Ionic and covalent bonds
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Ionic and Covalent Bonds. Ionic Bonds. When an atom has less than 8 valence electrons in its outer shell, it will gain or lose electrons to become more stable. First outer shell = full with 2 valence electrons Every other shell = full with 8 valence electrons . Ionic Bonds.

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Ionic and Covalent Bonds

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Ionic and covalent bonds

Ionic and Covalent Bonds


Ionic bonds

Ionic Bonds

  • When an atom has less than 8 valence electrons in

    its outer shell, it will gain or lose electrons to become more stable.

  • First outer shell = full with 2 valence electrons

  • Every other shell = full with 8 valence electrons


Ionic bonds1

Ionic Bonds

  • When an atom loses an electron, it loses a negative charge and becomes a positive ion or Cation


Ionic bonds2

Ionic Bonds

  • When an atom gains a negative charge, it becomes a negative ion or Anion


Ionic bond

Ionic Bond

  • When the two bonds come together, the opposite charges cancel out

  • Find the charge by locating the element in the group (column) on the periodic table

    • Ex. Group 1 has 1 valence electron, can easily give it away to form a complete outer shell

      • Na has an oxidation number of 1+

        (left with a positive charge after giving away its valence electron)


Ionic bond1

Ionic Bond

Ex. Group 17 has 7 valence electrons, can easily gain 1 more to have a full outer shell

- Cl has an oxidation number of 1- because it gains a negative charge when it completes it’s outer shell

Ionic Bond between Na and Cl:

Na1+Cl1-NaCl


Ionic bonds3

Ionic Bonds

  • Polyatomic Ions- ions that are made of more than one atom

    Ex. Carbonate ion (CO32-) can bond with another ion of an opposite charge, Ca2+

    _charges cancel out, forming CaCO3


Naming ionic compounds

Naming Ionic Compounds

  • For an ionic compound, the name of the positive ion comes first, followed by the name of the negative ion

  • If the negative ion is an element, the end of its name changes to –ide

    • Ex. Mg2+O2- MgO

      Use the names of the elements and change the 2nd element’s ending to –ide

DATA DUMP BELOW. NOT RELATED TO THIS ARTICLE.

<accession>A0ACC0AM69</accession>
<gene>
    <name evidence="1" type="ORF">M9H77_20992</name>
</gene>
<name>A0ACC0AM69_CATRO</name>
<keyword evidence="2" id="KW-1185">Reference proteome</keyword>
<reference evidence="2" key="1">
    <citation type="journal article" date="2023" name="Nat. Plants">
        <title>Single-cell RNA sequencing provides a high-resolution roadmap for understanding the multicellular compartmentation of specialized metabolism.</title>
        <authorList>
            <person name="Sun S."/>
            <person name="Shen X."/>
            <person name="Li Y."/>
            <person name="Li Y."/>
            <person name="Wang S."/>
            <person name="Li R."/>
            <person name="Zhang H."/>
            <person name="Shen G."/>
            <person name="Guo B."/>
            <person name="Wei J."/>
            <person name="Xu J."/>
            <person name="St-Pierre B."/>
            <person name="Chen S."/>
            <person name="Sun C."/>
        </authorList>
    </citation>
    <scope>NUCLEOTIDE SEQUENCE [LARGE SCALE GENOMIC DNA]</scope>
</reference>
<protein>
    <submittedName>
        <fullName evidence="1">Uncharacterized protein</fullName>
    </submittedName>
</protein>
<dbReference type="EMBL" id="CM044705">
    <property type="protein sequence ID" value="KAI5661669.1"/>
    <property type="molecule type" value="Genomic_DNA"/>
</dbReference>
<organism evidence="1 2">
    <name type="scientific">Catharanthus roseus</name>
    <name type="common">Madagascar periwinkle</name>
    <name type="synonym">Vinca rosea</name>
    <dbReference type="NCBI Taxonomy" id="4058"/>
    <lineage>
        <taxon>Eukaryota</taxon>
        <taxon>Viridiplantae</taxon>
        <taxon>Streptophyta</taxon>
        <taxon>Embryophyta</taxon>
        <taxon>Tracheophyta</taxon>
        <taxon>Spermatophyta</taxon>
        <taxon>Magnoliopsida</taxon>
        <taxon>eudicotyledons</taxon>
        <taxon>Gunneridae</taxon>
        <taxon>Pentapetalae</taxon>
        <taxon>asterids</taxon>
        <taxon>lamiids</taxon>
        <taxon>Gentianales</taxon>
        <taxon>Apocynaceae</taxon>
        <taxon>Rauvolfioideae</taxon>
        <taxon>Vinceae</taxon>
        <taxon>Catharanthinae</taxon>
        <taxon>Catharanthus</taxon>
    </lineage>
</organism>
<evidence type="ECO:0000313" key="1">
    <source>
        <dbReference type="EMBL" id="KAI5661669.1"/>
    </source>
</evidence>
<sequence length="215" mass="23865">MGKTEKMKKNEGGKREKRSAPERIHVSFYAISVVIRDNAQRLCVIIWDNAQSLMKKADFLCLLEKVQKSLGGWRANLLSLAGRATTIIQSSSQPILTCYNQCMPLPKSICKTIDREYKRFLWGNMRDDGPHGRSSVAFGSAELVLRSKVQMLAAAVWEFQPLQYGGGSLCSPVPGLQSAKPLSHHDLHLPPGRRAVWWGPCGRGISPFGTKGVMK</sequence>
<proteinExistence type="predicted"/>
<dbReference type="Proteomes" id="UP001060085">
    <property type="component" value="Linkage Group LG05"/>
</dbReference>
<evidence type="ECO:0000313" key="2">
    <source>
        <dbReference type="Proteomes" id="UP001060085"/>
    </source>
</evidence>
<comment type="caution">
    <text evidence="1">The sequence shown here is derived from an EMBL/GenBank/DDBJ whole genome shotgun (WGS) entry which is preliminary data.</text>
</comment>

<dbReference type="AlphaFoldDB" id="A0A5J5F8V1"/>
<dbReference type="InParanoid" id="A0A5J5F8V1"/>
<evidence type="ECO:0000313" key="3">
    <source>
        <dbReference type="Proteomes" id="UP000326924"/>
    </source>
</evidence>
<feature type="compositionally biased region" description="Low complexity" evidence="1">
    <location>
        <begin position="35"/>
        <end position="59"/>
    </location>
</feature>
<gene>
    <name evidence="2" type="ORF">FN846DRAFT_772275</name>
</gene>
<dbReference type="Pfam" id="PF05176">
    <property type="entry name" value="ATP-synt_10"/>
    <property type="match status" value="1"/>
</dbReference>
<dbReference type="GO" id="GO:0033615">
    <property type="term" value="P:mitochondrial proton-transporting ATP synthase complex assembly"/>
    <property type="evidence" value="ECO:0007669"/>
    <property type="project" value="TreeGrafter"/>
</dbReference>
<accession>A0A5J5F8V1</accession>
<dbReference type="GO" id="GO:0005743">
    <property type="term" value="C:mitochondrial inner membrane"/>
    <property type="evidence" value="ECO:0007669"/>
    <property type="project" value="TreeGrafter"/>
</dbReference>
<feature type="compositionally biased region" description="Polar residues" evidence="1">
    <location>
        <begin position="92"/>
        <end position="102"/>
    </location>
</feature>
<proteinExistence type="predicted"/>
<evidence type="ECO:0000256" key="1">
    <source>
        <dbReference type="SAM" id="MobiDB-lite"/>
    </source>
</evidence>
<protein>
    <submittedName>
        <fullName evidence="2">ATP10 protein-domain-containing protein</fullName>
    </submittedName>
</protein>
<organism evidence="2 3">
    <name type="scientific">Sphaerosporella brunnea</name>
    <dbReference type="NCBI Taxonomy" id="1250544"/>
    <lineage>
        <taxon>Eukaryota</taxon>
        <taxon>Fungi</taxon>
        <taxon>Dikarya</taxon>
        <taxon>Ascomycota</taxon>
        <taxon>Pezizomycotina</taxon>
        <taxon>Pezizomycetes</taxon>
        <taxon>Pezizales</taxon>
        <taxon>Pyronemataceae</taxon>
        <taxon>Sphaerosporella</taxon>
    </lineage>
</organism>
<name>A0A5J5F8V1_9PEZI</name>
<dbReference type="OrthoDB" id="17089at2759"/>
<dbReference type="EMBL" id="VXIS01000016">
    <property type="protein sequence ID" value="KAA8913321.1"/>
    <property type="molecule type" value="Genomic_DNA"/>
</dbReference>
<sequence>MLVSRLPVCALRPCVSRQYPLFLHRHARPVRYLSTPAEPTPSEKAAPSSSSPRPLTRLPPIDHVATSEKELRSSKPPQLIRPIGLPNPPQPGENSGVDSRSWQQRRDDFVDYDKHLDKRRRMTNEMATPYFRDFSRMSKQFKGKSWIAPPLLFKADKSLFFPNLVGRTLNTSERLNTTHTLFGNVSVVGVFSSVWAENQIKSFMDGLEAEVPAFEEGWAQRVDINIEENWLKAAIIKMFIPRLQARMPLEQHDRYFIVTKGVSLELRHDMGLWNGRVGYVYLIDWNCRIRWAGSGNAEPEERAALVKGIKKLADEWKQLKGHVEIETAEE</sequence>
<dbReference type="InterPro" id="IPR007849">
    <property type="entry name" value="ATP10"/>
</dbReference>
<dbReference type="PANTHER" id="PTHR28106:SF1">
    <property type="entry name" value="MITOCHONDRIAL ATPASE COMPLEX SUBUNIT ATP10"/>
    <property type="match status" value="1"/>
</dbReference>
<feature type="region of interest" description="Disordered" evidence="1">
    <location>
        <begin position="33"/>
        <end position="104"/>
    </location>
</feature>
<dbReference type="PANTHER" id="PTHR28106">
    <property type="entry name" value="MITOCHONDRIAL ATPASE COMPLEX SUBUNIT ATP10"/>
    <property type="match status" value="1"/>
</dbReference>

Magnesium oxide


Naming polyatomic ions

Naming Polyatomic Ions

  • If the negative ion is polyatomic, its name remains unchanged.

    • Ex. Baking Soda NaHCO3

      Sodium carbonate

      -Usually use the first two elements and change the second element’s ending to -ate


Covalent bonds

Covalent Bonds

  • Chemical bonds formed between 2 or more nonmetals

  • 2 or more atoms share electrons at the same time


Covalent bonds1

Covalent Bonds

  • To form a covalent bond, find the number of valence electrons that each element has (group #)

  • Determine how each element can share valence electrons in order to form a full outer shell


Covalent bonds2

Covalent Bonds

  • Ex. Carbon dioxide

    C has 4 valence electrons, needs to gain 4

    O has 6 valence electrons, needs to gain 2


Covalent bonds3

Covalent Bonds

Ex.

Cl has 7 valence electrons, bonds with another Cl to share 1 valence electron. Each atoms now has a full outer shell (8).

1 pair of shared valence electrons: Cl - Cl ; Cl2


Covalent bonds4

Covalent Bonds

  • Double bonds- two pairs of electrons are shared between atoms


Covalent bonds5

Covalent Bonds

  • Molecular Compounds- consist of molecules having covalently bonded atoms


Covalent bonds6

Covalent Bonds

  • Some atoms pull more strongly on the shared electrons that other atoms do. As a result, the electrons move closer to one atom, causing the atoms to have slight electrical charges.

  • Polar- a covalent bond in which electrons are shared unequally

    Ex.


Covalent bonds7

Covalent Bonds

  • Nonpolar- the valence electrons are shared equally in a covalent bond

    Ex.


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